Down a gravel road dense with rabbit brush and rich with bottomless pot-holes, I found some of the earliest imprints by man in North America. Where the gravel road terminated, a trail of imbricated cobbles left by a long forgotten water-way began. The trail lead to a cliff line shaped like a crescent moon partially enveloping a shallow lake. Story by Krystal Marie Collins
Straining my eyes to find the petroglyphs, it occurred to me how tragically easy it is to forget Oregon’s first artists as their work can be difficult to find.
At first, weathering made it challenging to discern the etchings from mineral deposits. Searching for the tale-tale white markings of rock art, I began to notice corroded cream color shapes carved into the lava flow. I wondered what this stone had encountered post inscription. In the Great Basin, these markings would be susceptible to freeze thaw fracturing, exfoliation through extreme temperature swings, and repeated seasonal hydrologic fluxes, nature’s ways of slowly erasing the canvas.
Miraculously, the rock art found at the top of Hart Mountain in south central Oregon endured and survived. Most images were sights one might see in nature; turtles, antelope, insects, people and other zoological forms. Though I could decipher most carvings, it was hard to grasp the meaning of the symbols collectively. Most images were tucked away in corners where the frozen lava flow made a shallow cavern or nook in the larger rock face. A short distance from the water’s edge, one could imagine the artist in his covert scouting spot, sculpting a piece in homage to the pray he might soon entrap near the water’s edge.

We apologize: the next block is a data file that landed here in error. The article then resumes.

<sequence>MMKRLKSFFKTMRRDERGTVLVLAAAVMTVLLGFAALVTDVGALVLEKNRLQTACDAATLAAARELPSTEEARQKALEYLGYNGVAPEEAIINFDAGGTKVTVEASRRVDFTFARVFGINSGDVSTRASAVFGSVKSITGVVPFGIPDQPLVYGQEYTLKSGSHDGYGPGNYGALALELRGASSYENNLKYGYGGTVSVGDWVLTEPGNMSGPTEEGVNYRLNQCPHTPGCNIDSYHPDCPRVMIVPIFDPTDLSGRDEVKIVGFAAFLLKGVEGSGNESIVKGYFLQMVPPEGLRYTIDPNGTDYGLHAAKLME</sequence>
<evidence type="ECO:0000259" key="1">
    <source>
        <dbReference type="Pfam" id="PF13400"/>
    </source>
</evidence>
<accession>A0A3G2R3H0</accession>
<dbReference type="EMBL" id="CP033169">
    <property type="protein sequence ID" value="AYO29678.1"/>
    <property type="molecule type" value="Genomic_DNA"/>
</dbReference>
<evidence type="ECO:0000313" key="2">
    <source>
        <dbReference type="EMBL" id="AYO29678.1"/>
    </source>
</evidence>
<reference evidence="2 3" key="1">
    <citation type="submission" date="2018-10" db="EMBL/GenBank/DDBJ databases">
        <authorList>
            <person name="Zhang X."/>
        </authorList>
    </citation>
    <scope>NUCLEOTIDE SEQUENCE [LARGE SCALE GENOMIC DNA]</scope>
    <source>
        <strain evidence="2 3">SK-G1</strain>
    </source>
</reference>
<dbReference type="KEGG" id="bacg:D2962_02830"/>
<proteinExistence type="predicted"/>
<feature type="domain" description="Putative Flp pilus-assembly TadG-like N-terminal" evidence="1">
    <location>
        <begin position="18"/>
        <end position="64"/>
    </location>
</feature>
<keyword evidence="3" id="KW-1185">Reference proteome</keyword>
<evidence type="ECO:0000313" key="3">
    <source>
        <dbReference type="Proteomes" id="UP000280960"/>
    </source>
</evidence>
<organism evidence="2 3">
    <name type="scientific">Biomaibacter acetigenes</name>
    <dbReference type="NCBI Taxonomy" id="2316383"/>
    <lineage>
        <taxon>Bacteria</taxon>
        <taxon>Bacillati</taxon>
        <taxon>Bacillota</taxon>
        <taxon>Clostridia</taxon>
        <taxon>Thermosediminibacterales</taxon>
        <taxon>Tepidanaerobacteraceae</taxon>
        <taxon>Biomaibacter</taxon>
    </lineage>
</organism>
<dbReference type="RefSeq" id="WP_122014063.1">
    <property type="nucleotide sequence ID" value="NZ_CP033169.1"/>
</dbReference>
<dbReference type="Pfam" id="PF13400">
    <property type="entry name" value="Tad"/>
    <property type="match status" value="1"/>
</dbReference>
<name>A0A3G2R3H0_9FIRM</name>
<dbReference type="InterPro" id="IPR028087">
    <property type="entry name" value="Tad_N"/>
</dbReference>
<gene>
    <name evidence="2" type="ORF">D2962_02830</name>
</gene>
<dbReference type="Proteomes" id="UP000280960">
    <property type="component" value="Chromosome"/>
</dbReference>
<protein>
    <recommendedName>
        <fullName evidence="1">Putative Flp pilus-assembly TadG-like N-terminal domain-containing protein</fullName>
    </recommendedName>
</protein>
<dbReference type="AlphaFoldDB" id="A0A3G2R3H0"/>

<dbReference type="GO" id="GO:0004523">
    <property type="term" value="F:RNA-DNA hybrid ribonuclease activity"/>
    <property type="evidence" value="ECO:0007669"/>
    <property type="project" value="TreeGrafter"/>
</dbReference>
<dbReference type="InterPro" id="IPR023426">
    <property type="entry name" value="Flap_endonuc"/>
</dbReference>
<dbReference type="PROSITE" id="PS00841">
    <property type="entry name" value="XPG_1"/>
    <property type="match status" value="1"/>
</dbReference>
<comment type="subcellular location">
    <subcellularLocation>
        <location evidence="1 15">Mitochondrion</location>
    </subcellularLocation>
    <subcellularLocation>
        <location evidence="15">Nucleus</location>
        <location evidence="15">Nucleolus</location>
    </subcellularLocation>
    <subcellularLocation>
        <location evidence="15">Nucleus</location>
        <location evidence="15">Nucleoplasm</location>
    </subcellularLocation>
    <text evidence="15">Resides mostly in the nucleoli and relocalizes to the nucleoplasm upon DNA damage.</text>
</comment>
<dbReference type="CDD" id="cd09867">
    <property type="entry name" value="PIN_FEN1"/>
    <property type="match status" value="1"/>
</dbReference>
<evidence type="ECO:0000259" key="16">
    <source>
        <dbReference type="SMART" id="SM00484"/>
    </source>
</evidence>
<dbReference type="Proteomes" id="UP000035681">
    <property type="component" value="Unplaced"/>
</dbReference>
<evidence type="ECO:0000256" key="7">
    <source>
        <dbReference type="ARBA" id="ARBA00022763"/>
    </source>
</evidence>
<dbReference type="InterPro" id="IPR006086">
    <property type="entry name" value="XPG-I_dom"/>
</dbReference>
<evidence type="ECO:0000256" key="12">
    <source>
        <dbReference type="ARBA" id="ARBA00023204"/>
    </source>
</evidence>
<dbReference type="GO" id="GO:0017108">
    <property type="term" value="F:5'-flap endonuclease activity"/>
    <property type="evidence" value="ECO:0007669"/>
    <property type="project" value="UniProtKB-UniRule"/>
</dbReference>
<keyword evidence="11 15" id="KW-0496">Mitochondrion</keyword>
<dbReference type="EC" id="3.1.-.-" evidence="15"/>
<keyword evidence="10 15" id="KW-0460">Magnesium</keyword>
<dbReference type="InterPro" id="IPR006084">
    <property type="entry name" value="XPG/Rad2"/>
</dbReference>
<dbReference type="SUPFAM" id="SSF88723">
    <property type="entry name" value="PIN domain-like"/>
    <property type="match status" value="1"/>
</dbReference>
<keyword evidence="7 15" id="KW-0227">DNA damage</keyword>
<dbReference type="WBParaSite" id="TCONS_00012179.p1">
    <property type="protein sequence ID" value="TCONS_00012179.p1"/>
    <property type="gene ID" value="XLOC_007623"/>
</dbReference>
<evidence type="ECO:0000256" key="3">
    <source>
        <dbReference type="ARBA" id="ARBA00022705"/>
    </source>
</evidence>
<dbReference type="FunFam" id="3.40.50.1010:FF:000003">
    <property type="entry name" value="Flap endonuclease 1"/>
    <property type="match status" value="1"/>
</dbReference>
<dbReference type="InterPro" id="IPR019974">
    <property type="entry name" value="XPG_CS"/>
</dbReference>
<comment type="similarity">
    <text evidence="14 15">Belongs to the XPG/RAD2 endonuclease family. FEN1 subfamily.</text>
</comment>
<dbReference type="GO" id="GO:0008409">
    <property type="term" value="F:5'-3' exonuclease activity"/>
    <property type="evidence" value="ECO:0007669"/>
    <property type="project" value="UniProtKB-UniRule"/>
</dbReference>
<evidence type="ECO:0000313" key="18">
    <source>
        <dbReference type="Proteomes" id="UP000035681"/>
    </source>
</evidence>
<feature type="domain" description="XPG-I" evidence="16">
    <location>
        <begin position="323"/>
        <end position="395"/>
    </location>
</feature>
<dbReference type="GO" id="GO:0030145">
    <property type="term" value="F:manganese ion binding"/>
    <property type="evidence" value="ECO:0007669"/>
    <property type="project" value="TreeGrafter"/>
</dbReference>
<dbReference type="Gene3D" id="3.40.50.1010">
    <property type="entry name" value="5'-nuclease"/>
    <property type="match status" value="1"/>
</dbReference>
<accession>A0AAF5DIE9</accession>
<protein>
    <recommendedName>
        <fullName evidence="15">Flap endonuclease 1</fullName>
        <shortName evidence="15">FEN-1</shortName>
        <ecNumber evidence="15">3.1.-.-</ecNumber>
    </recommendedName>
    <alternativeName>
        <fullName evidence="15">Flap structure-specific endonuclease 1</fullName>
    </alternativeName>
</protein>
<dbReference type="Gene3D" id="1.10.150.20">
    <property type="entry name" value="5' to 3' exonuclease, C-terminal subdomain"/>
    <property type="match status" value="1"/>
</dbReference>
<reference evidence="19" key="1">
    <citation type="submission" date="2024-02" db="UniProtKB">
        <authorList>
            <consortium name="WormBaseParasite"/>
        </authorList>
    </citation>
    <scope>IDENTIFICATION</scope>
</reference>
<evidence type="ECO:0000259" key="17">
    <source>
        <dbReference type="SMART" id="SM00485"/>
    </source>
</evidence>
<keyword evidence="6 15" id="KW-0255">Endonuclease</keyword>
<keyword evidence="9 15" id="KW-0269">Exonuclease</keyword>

Standing before one face with numerous seasons of overprints, I realized the fabrication process must have required considerably more resourcefulness and ingenuity than any art created since the industrial age. Searching out canvases on durable surfaces and preparing tools sharp enough to shape rock, to say
I was impressed by this artistic achievement would be an understatement. Even if the etchings no
longer were, one truth was clear, people of the Great Basin put out enormous efforts to express their creativity.
Ultimately, visiting a petroglyph site inspired reflection on the luxury of the 21st century, and how, despite technological advancement, it can still be hard to infuse creative process in daily activity. If these first artists could sculpt stone without the convenience of computers, cell phones, electricity or even the wheel, I wonder what of the 21s century will be durable enough to survive weathering of 12-15,000 years to come.